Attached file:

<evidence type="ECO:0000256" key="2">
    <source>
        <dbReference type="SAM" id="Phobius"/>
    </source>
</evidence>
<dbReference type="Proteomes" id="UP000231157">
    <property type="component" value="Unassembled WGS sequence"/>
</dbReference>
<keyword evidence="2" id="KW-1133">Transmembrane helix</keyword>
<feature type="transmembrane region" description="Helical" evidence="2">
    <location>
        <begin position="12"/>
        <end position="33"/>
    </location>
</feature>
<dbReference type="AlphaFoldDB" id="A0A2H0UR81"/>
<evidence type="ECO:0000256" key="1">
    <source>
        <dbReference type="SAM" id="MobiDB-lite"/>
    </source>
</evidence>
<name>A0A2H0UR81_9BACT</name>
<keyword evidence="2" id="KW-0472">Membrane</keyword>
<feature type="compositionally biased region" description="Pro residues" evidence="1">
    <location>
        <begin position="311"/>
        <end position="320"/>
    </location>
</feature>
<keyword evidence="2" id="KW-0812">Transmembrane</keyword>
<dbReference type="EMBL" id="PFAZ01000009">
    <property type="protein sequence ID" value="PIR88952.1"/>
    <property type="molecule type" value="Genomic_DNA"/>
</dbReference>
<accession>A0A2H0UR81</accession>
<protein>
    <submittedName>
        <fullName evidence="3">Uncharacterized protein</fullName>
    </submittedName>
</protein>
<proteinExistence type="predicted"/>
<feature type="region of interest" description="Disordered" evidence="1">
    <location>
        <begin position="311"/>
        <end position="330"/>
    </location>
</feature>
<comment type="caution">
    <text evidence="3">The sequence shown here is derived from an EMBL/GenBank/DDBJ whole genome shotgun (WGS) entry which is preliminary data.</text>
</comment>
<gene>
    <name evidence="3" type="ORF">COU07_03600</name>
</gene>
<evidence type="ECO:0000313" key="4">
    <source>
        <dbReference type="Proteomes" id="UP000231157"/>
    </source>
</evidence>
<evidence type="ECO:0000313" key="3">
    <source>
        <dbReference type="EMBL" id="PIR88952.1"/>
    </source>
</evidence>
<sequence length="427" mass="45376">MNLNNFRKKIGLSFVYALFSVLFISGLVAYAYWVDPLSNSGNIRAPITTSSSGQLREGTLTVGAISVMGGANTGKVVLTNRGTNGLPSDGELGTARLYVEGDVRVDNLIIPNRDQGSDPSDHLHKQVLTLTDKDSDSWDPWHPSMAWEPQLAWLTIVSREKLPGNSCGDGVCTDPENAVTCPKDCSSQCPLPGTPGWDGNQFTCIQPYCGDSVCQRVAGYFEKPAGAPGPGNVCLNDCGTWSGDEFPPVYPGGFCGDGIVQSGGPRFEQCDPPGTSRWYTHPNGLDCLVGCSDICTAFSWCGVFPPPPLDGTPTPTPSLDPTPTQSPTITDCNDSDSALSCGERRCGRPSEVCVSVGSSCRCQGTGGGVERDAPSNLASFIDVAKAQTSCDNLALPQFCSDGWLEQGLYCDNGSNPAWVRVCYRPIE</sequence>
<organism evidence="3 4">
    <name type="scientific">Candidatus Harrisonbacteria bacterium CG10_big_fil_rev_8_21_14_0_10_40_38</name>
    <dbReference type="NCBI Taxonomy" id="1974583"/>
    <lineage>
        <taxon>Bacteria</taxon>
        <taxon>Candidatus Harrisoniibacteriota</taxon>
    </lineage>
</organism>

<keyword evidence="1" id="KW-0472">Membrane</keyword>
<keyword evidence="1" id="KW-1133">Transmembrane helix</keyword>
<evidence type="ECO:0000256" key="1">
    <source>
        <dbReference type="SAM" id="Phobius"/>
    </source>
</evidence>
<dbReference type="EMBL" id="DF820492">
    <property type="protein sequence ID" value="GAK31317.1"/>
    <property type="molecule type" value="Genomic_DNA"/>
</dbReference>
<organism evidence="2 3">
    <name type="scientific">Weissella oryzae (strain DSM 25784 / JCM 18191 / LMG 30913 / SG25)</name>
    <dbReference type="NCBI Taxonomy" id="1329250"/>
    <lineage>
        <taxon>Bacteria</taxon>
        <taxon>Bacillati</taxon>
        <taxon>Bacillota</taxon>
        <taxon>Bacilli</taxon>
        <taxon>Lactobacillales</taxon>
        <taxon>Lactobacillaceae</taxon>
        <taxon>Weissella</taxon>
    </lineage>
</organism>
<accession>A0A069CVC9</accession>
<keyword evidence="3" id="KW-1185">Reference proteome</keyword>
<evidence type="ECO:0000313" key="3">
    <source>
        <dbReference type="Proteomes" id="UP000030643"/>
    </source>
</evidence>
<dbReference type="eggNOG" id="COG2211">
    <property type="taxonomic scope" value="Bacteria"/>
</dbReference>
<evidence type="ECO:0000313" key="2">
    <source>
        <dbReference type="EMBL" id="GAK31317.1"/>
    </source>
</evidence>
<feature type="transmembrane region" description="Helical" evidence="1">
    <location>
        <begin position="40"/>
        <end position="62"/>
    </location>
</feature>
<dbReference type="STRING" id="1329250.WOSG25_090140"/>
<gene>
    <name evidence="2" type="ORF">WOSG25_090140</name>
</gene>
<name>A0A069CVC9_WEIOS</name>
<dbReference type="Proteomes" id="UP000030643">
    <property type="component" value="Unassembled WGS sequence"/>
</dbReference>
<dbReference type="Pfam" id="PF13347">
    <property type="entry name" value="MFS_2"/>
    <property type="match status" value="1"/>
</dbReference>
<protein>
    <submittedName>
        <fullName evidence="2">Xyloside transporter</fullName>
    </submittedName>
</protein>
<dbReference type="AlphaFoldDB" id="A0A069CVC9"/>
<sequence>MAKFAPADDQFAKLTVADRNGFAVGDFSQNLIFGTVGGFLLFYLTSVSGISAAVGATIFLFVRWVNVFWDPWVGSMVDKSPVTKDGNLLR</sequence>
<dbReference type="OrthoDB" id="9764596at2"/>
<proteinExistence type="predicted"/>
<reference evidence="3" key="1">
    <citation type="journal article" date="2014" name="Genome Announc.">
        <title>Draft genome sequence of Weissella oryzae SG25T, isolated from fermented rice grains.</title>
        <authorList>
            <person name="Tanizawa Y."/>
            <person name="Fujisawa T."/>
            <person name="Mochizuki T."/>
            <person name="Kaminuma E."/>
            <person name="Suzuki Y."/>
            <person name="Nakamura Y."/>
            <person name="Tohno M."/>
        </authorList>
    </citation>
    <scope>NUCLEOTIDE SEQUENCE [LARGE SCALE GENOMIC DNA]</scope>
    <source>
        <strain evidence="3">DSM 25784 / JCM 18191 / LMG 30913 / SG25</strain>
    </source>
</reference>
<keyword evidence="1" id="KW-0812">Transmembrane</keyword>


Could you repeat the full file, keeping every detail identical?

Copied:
<evidence type="ECO:0000256" key="2">
    <source>
        <dbReference type="SAM" id="Phobius"/>
    </source>
</evidence>
<dbReference type="Proteomes" id="UP000231157">
    <property type="component" value="Unassembled WGS sequence"/>
</dbReference>
<keyword evidence="2" id="KW-1133">Transmembrane helix</keyword>
<feature type="transmembrane region" description="Helical" evidence="2">
    <location>
        <begin position="12"/>
        <end position="33"/>
    </location>
</feature>
<dbReference type="AlphaFoldDB" id="A0A2H0UR81"/>
<evidence type="ECO:0000256" key="1">
    <source>
        <dbReference type="SAM" id="MobiDB-lite"/>
    </source>
</evidence>
<name>A0A2H0UR81_9BACT</name>
<keyword evidence="2" id="KW-0472">Membrane</keyword>
<feature type="compositionally biased region" description="Pro residues" evidence="1">
    <location>
        <begin position="311"/>
        <end position="320"/>
    </location>
</feature>
<keyword evidence="2" id="KW-0812">Transmembrane</keyword>
<dbReference type="EMBL" id="PFAZ01000009">
    <property type="protein sequence ID" value="PIR88952.1"/>
    <property type="molecule type" value="Genomic_DNA"/>
</dbReference>
<accession>A0A2H0UR81</accession>
<protein>
    <submittedName>
        <fullName evidence="3">Uncharacterized protein</fullName>
    </submittedName>
</protein>
<proteinExistence type="predicted"/>
<feature type="region of interest" description="Disordered" evidence="1">
    <location>
        <begin position="311"/>
        <end position="330"/>
    </location>
</feature>
<comment type="caution">
    <text evidence="3">The sequence shown here is derived from an EMBL/GenBank/DDBJ whole genome shotgun (WGS) entry which is preliminary data.</text>
</comment>
<gene>
    <name evidence="3" type="ORF">COU07_03600</name>
</gene>
<evidence type="ECO:0000313" key="4">
    <source>
        <dbReference type="Proteomes" id="UP000231157"/>
    </source>
</evidence>
<evidence type="ECO:0000313" key="3">
    <source>
        <dbReference type="EMBL" id="PIR88952.1"/>
    </source>
</evidence>
<sequence length="427" mass="45376">MNLNNFRKKIGLSFVYALFSVLFISGLVAYAYWVDPLSNSGNIRAPITTSSSGQLREGTLTVGAISVMGGANTGKVVLTNRGTNGLPSDGELGTARLYVEGDVRVDNLIIPNRDQGSDPSDHLHKQVLTLTDKDSDSWDPWHPSMAWEPQLAWLTIVSREKLPGNSCGDGVCTDPENAVTCPKDCSSQCPLPGTPGWDGNQFTCIQPYCGDSVCQRVAGYFEKPAGAPGPGNVCLNDCGTWSGDEFPPVYPGGFCGDGIVQSGGPRFEQCDPPGTSRWYTHPNGLDCLVGCSDICTAFSWCGVFPPPPLDGTPTPTPSLDPTPTQSPTITDCNDSDSALSCGERRCGRPSEVCVSVGSSCRCQGTGGGVERDAPSNLASFIDVAKAQTSCDNLALPQFCSDGWLEQGLYCDNGSNPAWVRVCYRPIE</sequence>
<organism evidence="3 4">
    <name type="scientific">Candidatus Harrisonbacteria bacterium CG10_big_fil_rev_8_21_14_0_10_40_38</name>
    <dbReference type="NCBI Taxonomy" id="1974583"/>
    <lineage>
        <taxon>Bacteria</taxon>
        <taxon>Candidatus Harrisoniibacteriota</taxon>
    </lineage>
</organism>

<keyword evidence="1" id="KW-0472">Membrane</keyword>
<keyword evidence="1" id="KW-1133">Transmembrane helix</keyword>
<evidence type="ECO:0000256" key="1">
    <source>
        <dbReference type="SAM" id="Phobius"/>
    </source>
</evidence>
<dbReference type="EMBL" id="DF820492">
    <property type="protein sequence ID" value="GAK31317.1"/>
    <property type="molecule type" value="Genomic_DNA"/>
</dbReference>
<organism evidence="2 3">
    <name type="scientific">Weissella oryzae (strain DSM 25784 / JCM 18191 / LMG 30913 / SG25)</name>
    <dbReference type="NCBI Taxonomy" id="1329250"/>
    <lineage>
        <taxon>Bacteria</taxon>
        <taxon>Bacillati</taxon>
        <taxon>Bacillota</taxon>
        <taxon>Bacilli</taxon>
        <taxon>Lactobacillales</taxon>
        <taxon>Lactobacillaceae</taxon>
        <taxon>Weissella</taxon>
    </lineage>
</organism>
<accession>A0A069CVC9</accession>
<keyword evidence="3" id="KW-1185">Reference proteome</keyword>
<evidence type="ECO:0000313" key="3">
    <source>
        <dbReference type="Proteomes" id="UP000030643"/>
    </source>
</evidence>
<dbReference type="eggNOG" id="COG2211">
    <property type="taxonomic scope" value="Bacteria"/>
</dbReference>
<evidence type="ECO:0000313" key="2">
    <source>
        <dbReference type="EMBL" id="GAK31317.1"/>
    </source>
</evidence>
<feature type="transmembrane region" description="Helical" evidence="1">
    <location>
        <begin position="40"/>
        <end position="62"/>
    </location>
</feature>
<dbReference type="STRING" id="1329250.WOSG25_090140"/>
<gene>
    <name evidence="2" type="ORF">WOSG25_090140</name>
</gene>
<name>A0A069CVC9_WEIOS</name>
<dbReference type="Proteomes" id="UP000030643">
    <property type="component" value="Unassembled WGS sequence"/>
</dbReference>
<dbReference type="Pfam" id="PF13347">
    <property type="entry name" value="MFS_2"/>
    <property type="match status" value="1"/>
</dbReference>
<protein>
    <submittedName>
        <fullName evidence="2">Xyloside transporter</fullName>
    </submittedName>
</protein>
<dbReference type="AlphaFoldDB" id="A0A069CVC9"/>
<sequence>MAKFAPADDQFAKLTVADRNGFAVGDFSQNLIFGTVGGFLLFYLTSVSGISAAVGATIFLFVRWVNVFWDPWVGSMVDKSPVTKDGNLLR</sequence>
<dbReference type="OrthoDB" id="9764596at2"/>
<proteinExistence type="predicted"/>
<reference evidence="3" key="1">
    <citation type="journal article" date="2014" name="Genome Announc.">
        <title>Draft genome sequence of Weissella oryzae SG25T, isolated from fermented rice grains.</title>
        <authorList>
            <person name="Tanizawa Y."/>
            <person name="Fujisawa T."/>
            <person name="Mochizuki T."/>
            <person name="Kaminuma E."/>
            <person name="Suzuki Y."/>
            <person name="Nakamura Y."/>
            <person name="Tohno M."/>
        </authorList>
    </citation>
    <scope>NUCLEOTIDE SEQUENCE [LARGE SCALE GENOMIC DNA]</scope>
    <source>
        <strain evidence="3">DSM 25784 / JCM 18191 / LMG 30913 / SG25</strain>
    </source>
</reference>
<keyword evidence="1" id="KW-0812">Transmembrane</keyword>